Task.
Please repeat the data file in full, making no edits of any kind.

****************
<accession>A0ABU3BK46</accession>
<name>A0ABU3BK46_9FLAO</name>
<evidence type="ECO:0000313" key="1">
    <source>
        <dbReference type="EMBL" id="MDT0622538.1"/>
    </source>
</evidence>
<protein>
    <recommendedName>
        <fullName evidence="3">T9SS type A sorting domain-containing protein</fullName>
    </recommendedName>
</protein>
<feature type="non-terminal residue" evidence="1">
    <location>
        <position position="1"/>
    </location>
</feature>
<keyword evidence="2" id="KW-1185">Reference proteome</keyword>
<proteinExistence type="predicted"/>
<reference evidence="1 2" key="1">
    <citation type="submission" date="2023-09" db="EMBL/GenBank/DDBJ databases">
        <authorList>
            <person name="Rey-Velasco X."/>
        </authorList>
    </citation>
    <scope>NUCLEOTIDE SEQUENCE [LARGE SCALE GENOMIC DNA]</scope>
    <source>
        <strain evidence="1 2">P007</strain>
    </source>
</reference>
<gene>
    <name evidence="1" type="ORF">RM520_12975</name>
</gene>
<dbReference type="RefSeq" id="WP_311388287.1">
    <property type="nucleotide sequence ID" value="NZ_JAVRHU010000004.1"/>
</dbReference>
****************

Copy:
<accession>A0ABU3BK46</accession>
<name>A0ABU3BK46_9FLAO</name>
<evidence type="ECO:0000313" key="1">
    <source>
        <dbReference type="EMBL" id="MDT0622538.1"/>
    </source>
</evidence>
<protein>
    <recommendedName>
        <fullName evidence="3">T9SS type A sorting domain-containing protein</fullName>
    </recommendedName>
</protein>
<feature type="non-terminal residue" evidence="1">
    <location>
        <position position="1"/>
    </location>
</feature>
<keyword evidence="2" id="KW-1185">Reference proteome</keyword>
<proteinExistence type="predicted"/>
<reference evidence="1 2" key="1">
    <citation type="submission" date="2023-09" db="EMBL/GenBank/DDBJ databases">
        <authorList>
            <person name="Rey-Velasco X."/>
        </authorList>
    </citation>
    <scope>NUCLEOTIDE SEQUENCE [LARGE SCALE GENOMIC DNA]</scope>
    <source>
        <strain evidence="1 2">P007</strain>
    </source>
</reference>
<gene>
    <name evidence="1" type="ORF">RM520_12975</name>
</gene>
<dbReference type="RefSeq" id="WP_311388287.1">
    <property type="nucleotide sequence ID" value="NZ_JAVRHU010000004.1"/>
</dbReference>